Wednesday, January 11, 2006

Myanmar playing India off against China

Myanmar is becoming increasingly adept at pitting the interests of its two giant neighbors, India and China, against each other to derive maximum benefits for itself. In a sense, this is par for the course for a small, weak, country that has kept itself out of the regional and international mainstream as deliberate policy but now finds its self-imposed isolation a liability. In opening up to the world, Yangon has seemingly alighted on a two-pronged policy of engaging with China on the economic front and with India in the security sphere (which last caters to the historical wariness the Myanmarese nation have always felt for an imperial or expansionist China). Thus, it has signed an MoU to sell PetroChina 6.5 trillion cubic feet of gas for 30 years from its AI field in which the Indian public sector major ONGC Videsh Ltd holds a 30% stake, thereby ignoring New Delhi's plea to sell it gas to feed the proposed pipeline through Bangladesh into eastern India. Almost simultaneously, the military junta ruling Mynamar, dispatched a missile corvette, UMS Anawyahta, to participate in the Indian Navy's annual 'Milan 2006' exercises with the litttoral South-East Asian navies in the Andaman Sea off Port Blair. This is the first time the Myanmarese Navy has accepted its Indian counterpart's standing invitation to join in the 'Milan' Exercise. It is exected that such participation will hereafter become a regular feature of growing security cooperation.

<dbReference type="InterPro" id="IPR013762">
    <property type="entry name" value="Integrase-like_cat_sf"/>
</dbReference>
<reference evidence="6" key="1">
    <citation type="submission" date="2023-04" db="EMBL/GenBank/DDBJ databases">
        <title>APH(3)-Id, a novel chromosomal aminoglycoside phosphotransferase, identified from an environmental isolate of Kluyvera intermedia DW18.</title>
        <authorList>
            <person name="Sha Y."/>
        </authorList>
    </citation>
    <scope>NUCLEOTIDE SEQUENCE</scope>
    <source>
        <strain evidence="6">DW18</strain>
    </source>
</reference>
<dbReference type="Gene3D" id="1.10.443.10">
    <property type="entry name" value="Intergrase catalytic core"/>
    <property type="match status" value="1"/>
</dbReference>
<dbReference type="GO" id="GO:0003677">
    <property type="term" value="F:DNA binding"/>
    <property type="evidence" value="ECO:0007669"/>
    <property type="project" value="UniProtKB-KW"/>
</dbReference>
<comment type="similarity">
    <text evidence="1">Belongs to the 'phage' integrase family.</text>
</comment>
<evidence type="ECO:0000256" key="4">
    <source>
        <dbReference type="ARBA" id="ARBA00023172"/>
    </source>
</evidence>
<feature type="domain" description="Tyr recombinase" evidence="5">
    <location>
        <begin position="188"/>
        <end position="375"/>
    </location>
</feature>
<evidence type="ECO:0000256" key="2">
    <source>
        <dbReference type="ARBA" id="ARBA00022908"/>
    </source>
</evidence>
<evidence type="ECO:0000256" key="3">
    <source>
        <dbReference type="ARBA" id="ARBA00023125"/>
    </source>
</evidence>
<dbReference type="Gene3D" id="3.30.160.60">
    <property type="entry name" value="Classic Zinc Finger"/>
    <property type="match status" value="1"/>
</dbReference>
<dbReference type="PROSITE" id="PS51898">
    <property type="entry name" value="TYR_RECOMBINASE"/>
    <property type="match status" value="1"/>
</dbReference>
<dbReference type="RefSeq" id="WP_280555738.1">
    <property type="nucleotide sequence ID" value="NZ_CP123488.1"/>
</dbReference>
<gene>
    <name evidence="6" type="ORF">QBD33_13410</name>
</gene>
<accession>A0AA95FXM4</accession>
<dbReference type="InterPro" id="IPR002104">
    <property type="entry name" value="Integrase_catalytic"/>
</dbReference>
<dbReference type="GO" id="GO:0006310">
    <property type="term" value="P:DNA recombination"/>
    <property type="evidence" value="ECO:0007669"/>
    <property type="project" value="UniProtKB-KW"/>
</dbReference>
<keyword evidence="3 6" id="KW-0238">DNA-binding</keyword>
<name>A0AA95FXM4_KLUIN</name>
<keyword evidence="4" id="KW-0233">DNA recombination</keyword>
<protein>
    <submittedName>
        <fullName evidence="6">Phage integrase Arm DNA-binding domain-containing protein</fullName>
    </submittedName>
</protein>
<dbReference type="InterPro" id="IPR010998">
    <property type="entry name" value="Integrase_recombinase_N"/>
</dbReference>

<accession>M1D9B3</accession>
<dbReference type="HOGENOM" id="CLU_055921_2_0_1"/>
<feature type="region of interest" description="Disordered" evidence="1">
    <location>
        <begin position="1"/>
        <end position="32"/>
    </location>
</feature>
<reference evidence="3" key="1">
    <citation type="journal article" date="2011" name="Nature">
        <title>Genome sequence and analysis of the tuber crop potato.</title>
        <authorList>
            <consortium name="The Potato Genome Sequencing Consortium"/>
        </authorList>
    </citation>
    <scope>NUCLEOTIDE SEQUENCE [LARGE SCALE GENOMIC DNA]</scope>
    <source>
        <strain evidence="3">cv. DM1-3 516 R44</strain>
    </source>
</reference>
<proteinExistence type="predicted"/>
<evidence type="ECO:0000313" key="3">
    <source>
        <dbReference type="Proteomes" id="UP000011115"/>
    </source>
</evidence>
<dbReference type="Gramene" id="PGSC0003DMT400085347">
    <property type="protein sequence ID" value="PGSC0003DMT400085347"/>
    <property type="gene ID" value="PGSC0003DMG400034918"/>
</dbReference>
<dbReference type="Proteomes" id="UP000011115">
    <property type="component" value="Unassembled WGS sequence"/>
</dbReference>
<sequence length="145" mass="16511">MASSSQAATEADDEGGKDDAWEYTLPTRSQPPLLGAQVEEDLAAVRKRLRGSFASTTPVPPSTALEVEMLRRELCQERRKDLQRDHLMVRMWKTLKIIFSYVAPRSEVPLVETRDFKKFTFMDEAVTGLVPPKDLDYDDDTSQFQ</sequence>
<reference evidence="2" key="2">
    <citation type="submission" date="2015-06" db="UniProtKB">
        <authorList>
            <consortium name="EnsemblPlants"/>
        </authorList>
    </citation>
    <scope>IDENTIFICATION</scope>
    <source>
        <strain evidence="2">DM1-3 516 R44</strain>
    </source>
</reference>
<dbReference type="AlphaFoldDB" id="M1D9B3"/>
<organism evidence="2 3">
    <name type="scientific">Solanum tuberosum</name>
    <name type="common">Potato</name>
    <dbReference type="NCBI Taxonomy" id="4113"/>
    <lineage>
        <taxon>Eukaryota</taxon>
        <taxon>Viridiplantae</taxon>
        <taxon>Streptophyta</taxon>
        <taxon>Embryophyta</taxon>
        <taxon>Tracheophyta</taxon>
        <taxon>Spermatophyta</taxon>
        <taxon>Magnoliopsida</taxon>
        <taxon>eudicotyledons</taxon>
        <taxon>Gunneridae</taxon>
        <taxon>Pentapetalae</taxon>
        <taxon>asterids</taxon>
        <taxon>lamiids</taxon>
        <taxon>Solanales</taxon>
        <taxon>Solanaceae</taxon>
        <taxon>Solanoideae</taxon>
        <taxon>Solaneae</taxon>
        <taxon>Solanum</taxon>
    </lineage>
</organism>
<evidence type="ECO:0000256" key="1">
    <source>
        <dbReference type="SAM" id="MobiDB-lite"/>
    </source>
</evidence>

Blogger Nitin said...

Dr Karnad,

Doesn't this suggest that the 'equity oil' strategy that India is embarking on will have limited effects in regimes that follow, so to speak, their own rules? Supplies can be secured only when India creates incentives or dependencies for the supplying country to sell oil/gas to India.

Further Myanmar's willingness to receive Pakistani nuclear scientists wanted by the United States, as well as its allowing the PLA Navy to have a listening post on Cocos Islands suggests that its engagement with China is deep on the security front too.

While balancing between India and China may be part of Myanmar's geopolitical strategy, at this time, it has swung heavily on the Chinese side. That suggests an opportunity for India to influence the 'balancing' vector.

Knowing that the Myanmarese do not like to swing too far towards China, perhaps it is time for India to play hard-ball with the junta. Raising the costs of coming back will both achieve tactical objectives as well as, implicitly, raise the costs of the next departure.

January 13, 2006 12:04 PM  

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